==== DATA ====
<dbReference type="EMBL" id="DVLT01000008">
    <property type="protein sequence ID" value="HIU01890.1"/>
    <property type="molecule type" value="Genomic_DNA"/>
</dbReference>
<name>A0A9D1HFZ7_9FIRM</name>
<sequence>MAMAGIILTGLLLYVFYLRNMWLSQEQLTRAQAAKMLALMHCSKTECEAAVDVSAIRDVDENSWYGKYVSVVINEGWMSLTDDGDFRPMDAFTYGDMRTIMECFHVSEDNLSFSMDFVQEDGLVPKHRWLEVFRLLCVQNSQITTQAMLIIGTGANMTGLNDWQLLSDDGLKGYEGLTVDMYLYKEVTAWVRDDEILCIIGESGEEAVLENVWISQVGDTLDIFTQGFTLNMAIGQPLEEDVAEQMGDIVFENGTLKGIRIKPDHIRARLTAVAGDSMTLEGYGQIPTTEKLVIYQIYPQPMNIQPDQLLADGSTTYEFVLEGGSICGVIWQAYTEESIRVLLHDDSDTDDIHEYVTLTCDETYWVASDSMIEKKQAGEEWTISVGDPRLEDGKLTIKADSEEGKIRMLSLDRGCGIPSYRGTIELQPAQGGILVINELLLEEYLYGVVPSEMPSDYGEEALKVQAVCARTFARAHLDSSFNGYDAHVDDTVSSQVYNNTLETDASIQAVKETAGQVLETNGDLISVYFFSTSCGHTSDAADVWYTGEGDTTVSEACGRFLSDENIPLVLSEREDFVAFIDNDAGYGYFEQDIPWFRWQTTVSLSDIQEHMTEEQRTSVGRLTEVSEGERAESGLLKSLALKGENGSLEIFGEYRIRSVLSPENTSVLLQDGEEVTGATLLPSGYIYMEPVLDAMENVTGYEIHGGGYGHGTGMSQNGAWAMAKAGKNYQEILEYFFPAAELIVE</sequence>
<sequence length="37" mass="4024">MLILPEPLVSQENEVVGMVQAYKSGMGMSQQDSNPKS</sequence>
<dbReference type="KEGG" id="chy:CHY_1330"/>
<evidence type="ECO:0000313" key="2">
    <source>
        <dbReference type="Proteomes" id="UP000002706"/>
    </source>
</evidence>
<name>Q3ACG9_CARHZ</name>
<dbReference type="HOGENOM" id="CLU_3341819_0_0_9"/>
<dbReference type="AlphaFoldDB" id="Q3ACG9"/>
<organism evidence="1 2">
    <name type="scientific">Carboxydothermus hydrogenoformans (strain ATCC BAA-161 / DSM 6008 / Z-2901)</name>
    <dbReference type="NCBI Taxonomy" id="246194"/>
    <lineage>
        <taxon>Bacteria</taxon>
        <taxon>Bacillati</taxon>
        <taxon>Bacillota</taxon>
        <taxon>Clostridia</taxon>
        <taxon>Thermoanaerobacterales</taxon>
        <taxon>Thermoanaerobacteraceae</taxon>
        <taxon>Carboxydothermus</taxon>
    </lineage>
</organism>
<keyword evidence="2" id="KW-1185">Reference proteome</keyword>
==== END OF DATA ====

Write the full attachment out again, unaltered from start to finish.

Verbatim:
<dbReference type="EMBL" id="DVLT01000008">
    <property type="protein sequence ID" value="HIU01890.1"/>
    <property type="molecule type" value="Genomic_DNA"/>
</dbReference>
<name>A0A9D1HFZ7_9FIRM</name>
<sequence>MAMAGIILTGLLLYVFYLRNMWLSQEQLTRAQAAKMLALMHCSKTECEAAVDVSAIRDVDENSWYGKYVSVVINEGWMSLTDDGDFRPMDAFTYGDMRTIMECFHVSEDNLSFSMDFVQEDGLVPKHRWLEVFRLLCVQNSQITTQAMLIIGTGANMTGLNDWQLLSDDGLKGYEGLTVDMYLYKEVTAWVRDDEILCIIGESGEEAVLENVWISQVGDTLDIFTQGFTLNMAIGQPLEEDVAEQMGDIVFENGTLKGIRIKPDHIRARLTAVAGDSMTLEGYGQIPTTEKLVIYQIYPQPMNIQPDQLLADGSTTYEFVLEGGSICGVIWQAYTEESIRVLLHDDSDTDDIHEYVTLTCDETYWVASDSMIEKKQAGEEWTISVGDPRLEDGKLTIKADSEEGKIRMLSLDRGCGIPSYRGTIELQPAQGGILVINELLLEEYLYGVVPSEMPSDYGEEALKVQAVCARTFARAHLDSSFNGYDAHVDDTVSSQVYNNTLETDASIQAVKETAGQVLETNGDLISVYFFSTSCGHTSDAADVWYTGEGDTTVSEACGRFLSDENIPLVLSEREDFVAFIDNDAGYGYFEQDIPWFRWQTTVSLSDIQEHMTEEQRTSVGRLTEVSEGERAESGLLKSLALKGENGSLEIFGEYRIRSVLSPENTSVLLQDGEEVTGATLLPSGYIYMEPVLDAMENVTGYEIHGGGYGHGTGMSQNGAWAMAKAGKNYQEILEYFFPAAELIVE</sequence>
<sequence length="37" mass="4024">MLILPEPLVSQENEVVGMVQAYKSGMGMSQQDSNPKS</sequence>
<dbReference type="KEGG" id="chy:CHY_1330"/>
<evidence type="ECO:0000313" key="2">
    <source>
        <dbReference type="Proteomes" id="UP000002706"/>
    </source>
</evidence>
<name>Q3ACG9_CARHZ</name>
<dbReference type="HOGENOM" id="CLU_3341819_0_0_9"/>
<dbReference type="AlphaFoldDB" id="Q3ACG9"/>
<organism evidence="1 2">
    <name type="scientific">Carboxydothermus hydrogenoformans (strain ATCC BAA-161 / DSM 6008 / Z-2901)</name>
    <dbReference type="NCBI Taxonomy" id="246194"/>
    <lineage>
        <taxon>Bacteria</taxon>
        <taxon>Bacillati</taxon>
        <taxon>Bacillota</taxon>
        <taxon>Clostridia</taxon>
        <taxon>Thermoanaerobacterales</taxon>
        <taxon>Thermoanaerobacteraceae</taxon>
        <taxon>Carboxydothermus</taxon>
    </lineage>
</organism>
<keyword evidence="2" id="KW-1185">Reference proteome</keyword>